Members of the Tennessee National Guard are participating in the nationwide cybersecurity exercise, Cyber Shield, July 10-24 at Joint Force Headquarters in Nashville.
The annual exercise is designed to increase response capabilities and preparedness by simulating cyberattacks on infrastructure elements in the United States.
Tennessee’s Defense Cyber Operations Element, 119th Cyber Operations Squadron, and Detachment 2, 175th Cyber Protection Team, are testing themselves as a team during the two-week exercise.
“Participating in a training event like this is a real benefit to all of us,” said Maj. Ryan Henry, deputy chief of the Defense Cyber Operations Element. “Over the course of these two weeks, we will be graded and we will get a real idea of where we stand so that we can prepare our strategic training plan going forward.”
The exercise is being administered by a team of cyber professionals out of Camp Williams, Utah. Most participants, including those from the Tennessee National Guard, are conducting this training virtually.
“We have a resilient team that can take on any challenge,” said Henry. “Virtually participating in Cyber Shield will have no impact on the training event and what we can gain from it.”
More than 750 Army and Air National Guard members from across the country are participating, as well as local, state and federal government agencies. This year, for the first time, members from 11 countries are taking part in the exercise as part of the National Guard’s State Partnership Program. The SPP was created over 25 years ago and connects a state’s National Guard with the armed forces from a partner country in a mutually beneficial relationship.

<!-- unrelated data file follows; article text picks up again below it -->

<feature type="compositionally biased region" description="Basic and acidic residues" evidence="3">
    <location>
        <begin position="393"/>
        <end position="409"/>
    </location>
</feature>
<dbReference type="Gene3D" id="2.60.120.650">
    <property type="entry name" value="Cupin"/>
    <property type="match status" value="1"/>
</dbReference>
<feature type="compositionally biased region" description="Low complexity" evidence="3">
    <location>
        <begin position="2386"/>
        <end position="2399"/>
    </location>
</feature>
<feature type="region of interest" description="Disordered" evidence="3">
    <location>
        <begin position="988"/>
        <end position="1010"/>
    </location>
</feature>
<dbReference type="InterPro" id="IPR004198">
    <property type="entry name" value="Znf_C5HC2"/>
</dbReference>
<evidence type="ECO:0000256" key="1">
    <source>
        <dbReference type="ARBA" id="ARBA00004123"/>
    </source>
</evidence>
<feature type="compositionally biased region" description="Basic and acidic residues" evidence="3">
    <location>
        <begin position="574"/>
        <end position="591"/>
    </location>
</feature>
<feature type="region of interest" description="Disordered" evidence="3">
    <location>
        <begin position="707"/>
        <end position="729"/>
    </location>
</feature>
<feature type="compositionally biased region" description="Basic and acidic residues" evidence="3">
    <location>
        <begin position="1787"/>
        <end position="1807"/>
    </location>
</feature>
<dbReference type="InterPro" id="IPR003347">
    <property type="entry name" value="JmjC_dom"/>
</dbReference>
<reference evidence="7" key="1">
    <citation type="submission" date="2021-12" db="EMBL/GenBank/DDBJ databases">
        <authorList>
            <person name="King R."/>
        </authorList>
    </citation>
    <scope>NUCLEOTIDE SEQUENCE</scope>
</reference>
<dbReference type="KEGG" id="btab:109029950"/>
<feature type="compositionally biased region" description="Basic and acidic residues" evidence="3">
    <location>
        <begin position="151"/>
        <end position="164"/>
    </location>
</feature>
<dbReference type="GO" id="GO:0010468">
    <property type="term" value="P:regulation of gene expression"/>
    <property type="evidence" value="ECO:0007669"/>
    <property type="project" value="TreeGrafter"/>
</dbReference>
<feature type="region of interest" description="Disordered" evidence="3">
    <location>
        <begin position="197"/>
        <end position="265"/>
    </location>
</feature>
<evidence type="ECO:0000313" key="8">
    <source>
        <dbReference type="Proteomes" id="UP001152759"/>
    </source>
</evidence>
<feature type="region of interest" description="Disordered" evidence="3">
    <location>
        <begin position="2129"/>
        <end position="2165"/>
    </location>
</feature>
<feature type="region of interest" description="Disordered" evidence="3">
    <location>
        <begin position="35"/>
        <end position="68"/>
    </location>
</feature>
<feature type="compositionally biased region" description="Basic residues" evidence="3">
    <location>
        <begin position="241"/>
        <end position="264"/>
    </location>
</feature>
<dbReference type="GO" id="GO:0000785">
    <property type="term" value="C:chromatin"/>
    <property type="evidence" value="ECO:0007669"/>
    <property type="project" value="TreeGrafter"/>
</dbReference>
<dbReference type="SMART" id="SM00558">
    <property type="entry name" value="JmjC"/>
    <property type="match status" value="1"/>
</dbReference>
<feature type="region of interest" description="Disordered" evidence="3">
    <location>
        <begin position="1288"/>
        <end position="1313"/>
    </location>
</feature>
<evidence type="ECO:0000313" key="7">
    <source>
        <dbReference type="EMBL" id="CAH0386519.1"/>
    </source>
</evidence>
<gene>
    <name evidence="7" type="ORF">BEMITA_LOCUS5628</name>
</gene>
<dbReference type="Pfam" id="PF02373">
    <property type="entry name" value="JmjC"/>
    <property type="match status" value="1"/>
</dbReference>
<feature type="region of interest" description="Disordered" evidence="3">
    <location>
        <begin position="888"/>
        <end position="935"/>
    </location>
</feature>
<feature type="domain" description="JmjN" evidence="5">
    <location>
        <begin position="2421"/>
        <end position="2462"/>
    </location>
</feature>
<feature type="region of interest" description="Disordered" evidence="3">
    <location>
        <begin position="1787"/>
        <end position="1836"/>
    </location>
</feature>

The Williamson County Emergency Management Agency is also participating in Cyber Shield 2021, working alongside the Tennessee National Guard to test the interagency capabilities of both organizations.
“It’s always beneficial to work together with different agencies,” said Henry. “We can learn things from each other and strengthen our relationship, which will only help us be more effective in the event of a real-world scenario in which we are working together.”
Recently, a number of cyberattacks have made news. In May, the world’s largest meat processing company, JBS Foods, and the largest fuel pipeline in the United States were the targets of ransomware attacks.
Consistent training is vital for cyber professionals to gain the experience to combat these attacks.
“As we work through a training event like this one, we gain invaluable experience,” said Chief Warrant Officer 4 Richard Allen, Cyber Protection Defense Officer. “Cybersecurity is as important as it’s ever been. We need to be able to confidently identify, protect and defend against cyberattacks here in Tennessee, and we need to be ready in the event we are called upon to help with a large-scale attack against our country.”